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I've recently became aware of the concept of subvocalization, where people make tiny motions with their vocal cords when reading. I'm looking for a clarification on the subject:

Does subvocalization only take place when reading, or does it take place during thinking too?

I found a some articles on the subject of detection of subvocalization

Modern technology can detect the small movements made during subvocalization by monitoring electrical impulses. As of 2011, the National Aeronautics and Space Administration (NASA) is working on technology to detect these forms of silent speech. By reading these faint electrical impulses that occur during the process of subvocalization, machines could appear to read a person's mind and respond seemingly without the person saying anything. All the person would need to do is clearly think the command he wants the machine to carry out.

The last statement makes it seem as if subvocalization can be detected during thought.

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  • $\begingroup$ The real question is why of subvocalization, this (perhaps among other things) helps maintain operational memory in the phonological loop. Therefore if it is an internal monologue, dedicated to a complex processing of information, it should also produce subvocalization, surely there are many articles that comment this, look for attention psychology and phonological loop maintenance. $\endgroup$ – hexadecimal Jun 29 '17 at 18:10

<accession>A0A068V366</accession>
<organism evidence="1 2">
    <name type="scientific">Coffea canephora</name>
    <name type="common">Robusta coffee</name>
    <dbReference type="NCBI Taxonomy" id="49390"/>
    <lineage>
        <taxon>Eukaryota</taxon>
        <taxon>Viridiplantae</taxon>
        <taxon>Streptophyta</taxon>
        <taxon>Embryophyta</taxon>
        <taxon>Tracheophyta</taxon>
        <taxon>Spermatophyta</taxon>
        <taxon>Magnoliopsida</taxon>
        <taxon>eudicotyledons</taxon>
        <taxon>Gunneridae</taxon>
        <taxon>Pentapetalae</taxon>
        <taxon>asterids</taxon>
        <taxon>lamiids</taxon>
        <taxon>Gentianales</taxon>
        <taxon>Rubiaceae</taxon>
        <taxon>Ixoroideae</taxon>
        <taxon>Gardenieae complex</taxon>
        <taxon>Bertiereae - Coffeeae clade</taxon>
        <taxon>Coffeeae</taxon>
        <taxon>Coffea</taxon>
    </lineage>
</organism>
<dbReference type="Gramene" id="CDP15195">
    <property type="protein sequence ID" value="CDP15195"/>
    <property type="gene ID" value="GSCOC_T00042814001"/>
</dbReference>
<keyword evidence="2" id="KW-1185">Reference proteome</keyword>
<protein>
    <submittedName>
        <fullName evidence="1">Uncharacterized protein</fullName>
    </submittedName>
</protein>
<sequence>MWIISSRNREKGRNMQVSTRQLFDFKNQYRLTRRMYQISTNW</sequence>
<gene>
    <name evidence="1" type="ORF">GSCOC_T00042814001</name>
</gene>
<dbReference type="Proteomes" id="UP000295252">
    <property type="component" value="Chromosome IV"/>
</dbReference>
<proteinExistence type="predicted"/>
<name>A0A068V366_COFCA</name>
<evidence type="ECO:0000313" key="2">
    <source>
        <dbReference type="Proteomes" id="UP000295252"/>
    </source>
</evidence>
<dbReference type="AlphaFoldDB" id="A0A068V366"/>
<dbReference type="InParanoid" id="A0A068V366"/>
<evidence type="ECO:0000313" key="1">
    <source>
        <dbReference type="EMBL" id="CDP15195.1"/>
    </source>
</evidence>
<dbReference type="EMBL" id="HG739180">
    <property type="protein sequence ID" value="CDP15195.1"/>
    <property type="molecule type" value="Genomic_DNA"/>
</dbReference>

• $\begingroup$ I do when I am pondering a problem or formulating something that is intended for an audience, and sometimes during typing, especially complex and long sentences. But not during "general thought" or reading. This has recently made the news, but I'd say it is more of an "activity simulation" for NASA to justify research grants, and clickbait for websites for ad revenues than it is a viable means to "read minds". $\endgroup$ – dtech Jul 3 '18 at 14:32
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Short answer
Sub-vocalization can also be detected during cognitive demanding tasks other than reading.

Background
As far as I can see, most literature acknowledges sub-vocalizing as being only detectable by measuring the electrical nerve activity that drive the speech organs (e.g., Parnin (2011) and NASA Research). When people perform complex tasks, these sub-vocal utterances can be recorded as electrical signals sent to the tongue, lips, or vocal cords, and these can be detected.

Sub-vocalizing has been mostly described in terms of reading (e.g. Slowiaczek & Clifton, 1980). Nonetheless, more recent literature also associates and acknowledges sub-vocalization when people perform mental tasks that claim a lot of mental processing, such as software programming (e.g., Parnin (2011), so the answer to your question is yes, it also occurs during thinking.

Interestingly, as a side note, stutterers sub vocalize more slowly, reflecting the fact that indeed much of the same mechanisms are at work during sub-vocalization as during normal speech (Bosshardt, 1990).

References
- Bosshardt, J Speech Hear Res (1990); 33(4): 776-85
- Parnin, IEEE 19th International Conference on Program Comprehension (2011)
- J Verbal Learning Verbal Behav (1980); 19(5): 573-82

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